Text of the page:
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Lantus Uses

Lantus Uses for Type 1 Diabetes

Type 1 diabetes usually begins in young children and teenagers, although this is not always the case. People with this type of diabetes have a pancreas that produces little or no insulin. This means that these people need to have insulin on a regular basis to help keep their blood sugar at the right level.
 
In healthy people without diabetes, insulin levels do not stay the same throughout the day; instead, they fluctuate in response to changes in blood sugar levels. In order to mimic the natural insulin changes that help keep blood sugar safely controlled, many healthcare providers recommend "basal-bolus" insulin regimens. These regimens often involve a long-acting insulin (such as Lantus) to provide a basal insulin level (a relatively steady background level of insulin throughout the day). A short- or rapid-acting insulin is added to provide the bolus (a quick, fast-acting, short-lived dose of insulin) to handle the sudden rise in blood sugar levels that follows each meal.
 

How Does Lantus Work?

Lantus is a form of insulin, which is a hormone that is naturally produced by the pancreas. This hormone is important for several functions, such as controlling blood sugar. Insulin helps the cells of your body remove glucose ("sugar") from your bloodstream. This sugar fuels your body's cells, giving them the energy they need to work properly.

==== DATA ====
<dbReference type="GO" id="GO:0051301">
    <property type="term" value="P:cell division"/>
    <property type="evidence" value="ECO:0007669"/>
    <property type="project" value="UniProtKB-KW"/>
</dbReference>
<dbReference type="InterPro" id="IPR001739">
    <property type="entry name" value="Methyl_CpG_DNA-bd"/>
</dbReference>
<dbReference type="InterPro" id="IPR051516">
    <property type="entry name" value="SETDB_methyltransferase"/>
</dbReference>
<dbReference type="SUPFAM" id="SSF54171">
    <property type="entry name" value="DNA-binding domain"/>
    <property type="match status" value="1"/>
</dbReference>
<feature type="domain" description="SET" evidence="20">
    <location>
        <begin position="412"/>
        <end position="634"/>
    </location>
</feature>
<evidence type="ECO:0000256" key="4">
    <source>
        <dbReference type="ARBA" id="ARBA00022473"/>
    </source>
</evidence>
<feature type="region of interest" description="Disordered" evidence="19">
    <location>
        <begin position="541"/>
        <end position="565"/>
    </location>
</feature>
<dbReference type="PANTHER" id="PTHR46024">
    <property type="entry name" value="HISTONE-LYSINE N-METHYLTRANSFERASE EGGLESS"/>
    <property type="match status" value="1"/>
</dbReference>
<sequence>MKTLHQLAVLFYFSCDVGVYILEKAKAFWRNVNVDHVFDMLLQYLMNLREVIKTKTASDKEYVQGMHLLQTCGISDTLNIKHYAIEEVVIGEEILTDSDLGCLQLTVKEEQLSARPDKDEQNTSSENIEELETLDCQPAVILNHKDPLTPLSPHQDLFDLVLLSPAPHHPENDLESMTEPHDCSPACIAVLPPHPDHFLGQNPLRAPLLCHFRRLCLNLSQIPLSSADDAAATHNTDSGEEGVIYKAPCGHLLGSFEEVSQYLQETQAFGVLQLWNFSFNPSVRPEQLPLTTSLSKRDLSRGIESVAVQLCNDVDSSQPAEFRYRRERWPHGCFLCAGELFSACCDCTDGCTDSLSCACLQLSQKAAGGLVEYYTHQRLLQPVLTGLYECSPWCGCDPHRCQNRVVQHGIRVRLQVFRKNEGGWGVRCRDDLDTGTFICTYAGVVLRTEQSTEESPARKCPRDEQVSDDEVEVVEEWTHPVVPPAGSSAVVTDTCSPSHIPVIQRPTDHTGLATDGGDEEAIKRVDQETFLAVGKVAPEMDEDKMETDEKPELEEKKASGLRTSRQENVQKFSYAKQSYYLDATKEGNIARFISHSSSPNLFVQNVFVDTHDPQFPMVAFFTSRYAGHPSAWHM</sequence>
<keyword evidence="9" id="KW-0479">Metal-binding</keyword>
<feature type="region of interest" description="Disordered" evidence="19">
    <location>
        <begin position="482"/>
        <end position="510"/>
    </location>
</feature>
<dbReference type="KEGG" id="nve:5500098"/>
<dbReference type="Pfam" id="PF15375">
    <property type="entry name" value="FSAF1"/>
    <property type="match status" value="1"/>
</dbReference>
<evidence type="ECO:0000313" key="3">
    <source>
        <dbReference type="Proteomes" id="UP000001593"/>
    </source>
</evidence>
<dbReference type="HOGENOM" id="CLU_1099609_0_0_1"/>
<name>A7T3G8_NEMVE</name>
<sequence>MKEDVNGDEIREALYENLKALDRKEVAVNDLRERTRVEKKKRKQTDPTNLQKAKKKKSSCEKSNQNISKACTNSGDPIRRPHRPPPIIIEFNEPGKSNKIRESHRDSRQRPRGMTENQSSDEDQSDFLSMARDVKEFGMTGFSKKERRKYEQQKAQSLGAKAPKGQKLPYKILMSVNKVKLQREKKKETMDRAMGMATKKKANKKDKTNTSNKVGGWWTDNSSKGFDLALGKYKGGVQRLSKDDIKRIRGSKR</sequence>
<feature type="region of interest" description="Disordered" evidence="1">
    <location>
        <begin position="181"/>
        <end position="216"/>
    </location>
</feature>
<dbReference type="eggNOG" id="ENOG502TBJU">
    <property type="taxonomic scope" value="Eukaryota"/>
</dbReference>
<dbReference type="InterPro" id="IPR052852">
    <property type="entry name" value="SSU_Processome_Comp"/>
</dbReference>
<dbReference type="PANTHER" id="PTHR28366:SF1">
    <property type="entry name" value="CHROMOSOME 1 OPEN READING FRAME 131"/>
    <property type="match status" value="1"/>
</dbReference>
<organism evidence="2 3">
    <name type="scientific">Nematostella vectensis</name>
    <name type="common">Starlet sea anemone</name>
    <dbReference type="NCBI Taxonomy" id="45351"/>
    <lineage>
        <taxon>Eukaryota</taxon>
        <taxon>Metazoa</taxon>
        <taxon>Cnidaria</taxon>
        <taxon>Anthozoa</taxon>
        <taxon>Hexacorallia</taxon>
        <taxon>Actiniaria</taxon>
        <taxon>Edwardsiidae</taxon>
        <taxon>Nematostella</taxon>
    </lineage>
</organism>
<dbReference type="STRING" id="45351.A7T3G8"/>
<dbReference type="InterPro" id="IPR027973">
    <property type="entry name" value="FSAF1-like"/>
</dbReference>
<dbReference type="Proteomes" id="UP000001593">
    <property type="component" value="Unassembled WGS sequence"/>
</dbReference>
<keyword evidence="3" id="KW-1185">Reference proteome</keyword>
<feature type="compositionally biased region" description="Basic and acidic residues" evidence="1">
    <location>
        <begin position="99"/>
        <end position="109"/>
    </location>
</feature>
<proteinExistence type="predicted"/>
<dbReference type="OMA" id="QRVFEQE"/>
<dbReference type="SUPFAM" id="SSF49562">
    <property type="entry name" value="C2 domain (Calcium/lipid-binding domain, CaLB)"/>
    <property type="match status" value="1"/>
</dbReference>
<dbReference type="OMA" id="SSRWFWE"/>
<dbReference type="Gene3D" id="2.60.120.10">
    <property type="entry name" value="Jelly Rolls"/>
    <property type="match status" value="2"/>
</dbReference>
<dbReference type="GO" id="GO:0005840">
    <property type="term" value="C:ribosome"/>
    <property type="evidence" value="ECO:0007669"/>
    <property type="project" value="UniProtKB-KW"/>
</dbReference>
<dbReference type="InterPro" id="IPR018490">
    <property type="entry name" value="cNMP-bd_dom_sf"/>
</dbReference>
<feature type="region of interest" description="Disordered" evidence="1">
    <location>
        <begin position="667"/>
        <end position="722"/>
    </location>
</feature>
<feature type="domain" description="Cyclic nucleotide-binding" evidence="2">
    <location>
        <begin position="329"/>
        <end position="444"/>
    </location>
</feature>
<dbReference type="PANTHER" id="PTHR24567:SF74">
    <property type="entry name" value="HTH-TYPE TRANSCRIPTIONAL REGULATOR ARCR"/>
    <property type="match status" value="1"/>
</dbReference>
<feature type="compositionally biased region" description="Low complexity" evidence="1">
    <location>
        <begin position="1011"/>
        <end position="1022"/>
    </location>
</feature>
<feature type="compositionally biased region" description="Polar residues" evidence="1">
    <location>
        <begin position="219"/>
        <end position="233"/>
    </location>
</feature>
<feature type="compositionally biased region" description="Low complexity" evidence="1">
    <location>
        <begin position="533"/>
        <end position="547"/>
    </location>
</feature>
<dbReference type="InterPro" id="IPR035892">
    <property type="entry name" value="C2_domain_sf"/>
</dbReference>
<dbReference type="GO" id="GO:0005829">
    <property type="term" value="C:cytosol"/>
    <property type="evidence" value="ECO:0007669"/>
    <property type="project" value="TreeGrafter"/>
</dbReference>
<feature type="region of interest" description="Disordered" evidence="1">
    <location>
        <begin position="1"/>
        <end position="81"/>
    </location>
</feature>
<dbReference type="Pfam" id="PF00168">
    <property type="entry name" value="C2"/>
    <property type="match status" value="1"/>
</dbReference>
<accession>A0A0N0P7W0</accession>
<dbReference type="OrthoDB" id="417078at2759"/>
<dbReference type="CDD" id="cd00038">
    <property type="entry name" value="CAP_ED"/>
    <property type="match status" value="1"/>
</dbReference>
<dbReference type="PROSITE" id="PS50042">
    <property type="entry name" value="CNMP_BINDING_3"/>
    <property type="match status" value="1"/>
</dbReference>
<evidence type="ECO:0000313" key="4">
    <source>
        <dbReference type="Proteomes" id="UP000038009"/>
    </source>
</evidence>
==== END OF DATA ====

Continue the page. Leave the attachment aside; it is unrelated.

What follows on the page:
Normally, your body is able to maintain proper levels of sugar in your blood and inside your cells. However, in people with type 1 diabetes (and sometimes type 2 diabetes), the pancreas has trouble making insulin. This causes too much sugar to accumulate in the blood. Too much sugar can also accumulate in the blood if your body has trouble responding to normal levels of insulin, as is common in type 2 diabetes. Over time, high levels of sugar in the blood can lead to serious health problems in the eyes, feet, hands, kidneys, and heart.
 
You may need to take insulin if your pancreas has trouble making enough, which is the case in people with type 1 diabetes and in some people who have type 2 diabetes.
 
Lantus is a long-acting insulin medication. Although the drug is a solution (liquid) before injection, once Lantus is injected, it forms small particles that dissolve slowly and evenly over time. As a long-acting insulin, Lantus helps to work as a "basal" insulin, which means that it provides a steady background level of insulin to help control blood sugar throughout the day. For controlling a spike in blood sugar levels after meals, other types of insulins may need to be used in addition to Lantus.
 
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